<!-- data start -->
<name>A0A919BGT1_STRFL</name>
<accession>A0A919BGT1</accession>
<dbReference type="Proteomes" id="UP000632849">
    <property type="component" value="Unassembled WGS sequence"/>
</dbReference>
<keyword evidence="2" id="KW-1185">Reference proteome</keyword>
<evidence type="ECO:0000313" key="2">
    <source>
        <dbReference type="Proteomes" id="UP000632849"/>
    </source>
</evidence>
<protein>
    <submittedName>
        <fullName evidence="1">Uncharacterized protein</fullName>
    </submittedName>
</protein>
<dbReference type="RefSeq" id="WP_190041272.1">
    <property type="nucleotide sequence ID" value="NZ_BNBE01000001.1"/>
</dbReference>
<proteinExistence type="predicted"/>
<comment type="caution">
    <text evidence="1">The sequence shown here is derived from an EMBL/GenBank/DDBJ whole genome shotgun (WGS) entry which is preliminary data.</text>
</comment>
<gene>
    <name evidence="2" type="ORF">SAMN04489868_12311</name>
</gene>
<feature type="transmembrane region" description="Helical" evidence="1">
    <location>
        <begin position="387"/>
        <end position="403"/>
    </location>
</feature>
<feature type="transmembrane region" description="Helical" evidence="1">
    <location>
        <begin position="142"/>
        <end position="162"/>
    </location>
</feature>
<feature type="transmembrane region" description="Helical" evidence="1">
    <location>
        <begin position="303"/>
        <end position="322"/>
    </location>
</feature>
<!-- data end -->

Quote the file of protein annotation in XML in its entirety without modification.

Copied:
<name>A0A919BGT1_STRFL</name>
<accession>A0A919BGT1</accession>
<dbReference type="Proteomes" id="UP000632849">
    <property type="component" value="Unassembled WGS sequence"/>
</dbReference>
<keyword evidence="2" id="KW-1185">Reference proteome</keyword>
<evidence type="ECO:0000313" key="2">
    <source>
        <dbReference type="Proteomes" id="UP000632849"/>
    </source>
</evidence>
<protein>
    <submittedName>
        <fullName evidence="1">Uncharacterized protein</fullName>
    </submittedName>
</protein>
<dbReference type="RefSeq" id="WP_190041272.1">
    <property type="nucleotide sequence ID" value="NZ_BNBE01000001.1"/>
</dbReference>
<proteinExistence type="predicted"/>
<comment type="caution">
    <text evidence="1">The sequence shown here is derived from an EMBL/GenBank/DDBJ whole genome shotgun (WGS) entry which is preliminary data.</text>
</comment>
<gene>
    <name evidence="2" type="ORF">SAMN04489868_12311</name>
</gene>
<feature type="transmembrane region" description="Helical" evidence="1">
    <location>
        <begin position="387"/>
        <end position="403"/>
    </location>
</feature>
<feature type="transmembrane region" description="Helical" evidence="1">
    <location>
        <begin position="142"/>
        <end position="162"/>
    </location>
</feature>
<feature type="transmembrane region" description="Helical" evidence="1">
    <location>
        <begin position="303"/>
        <end position="322"/>
    </location>
</feature>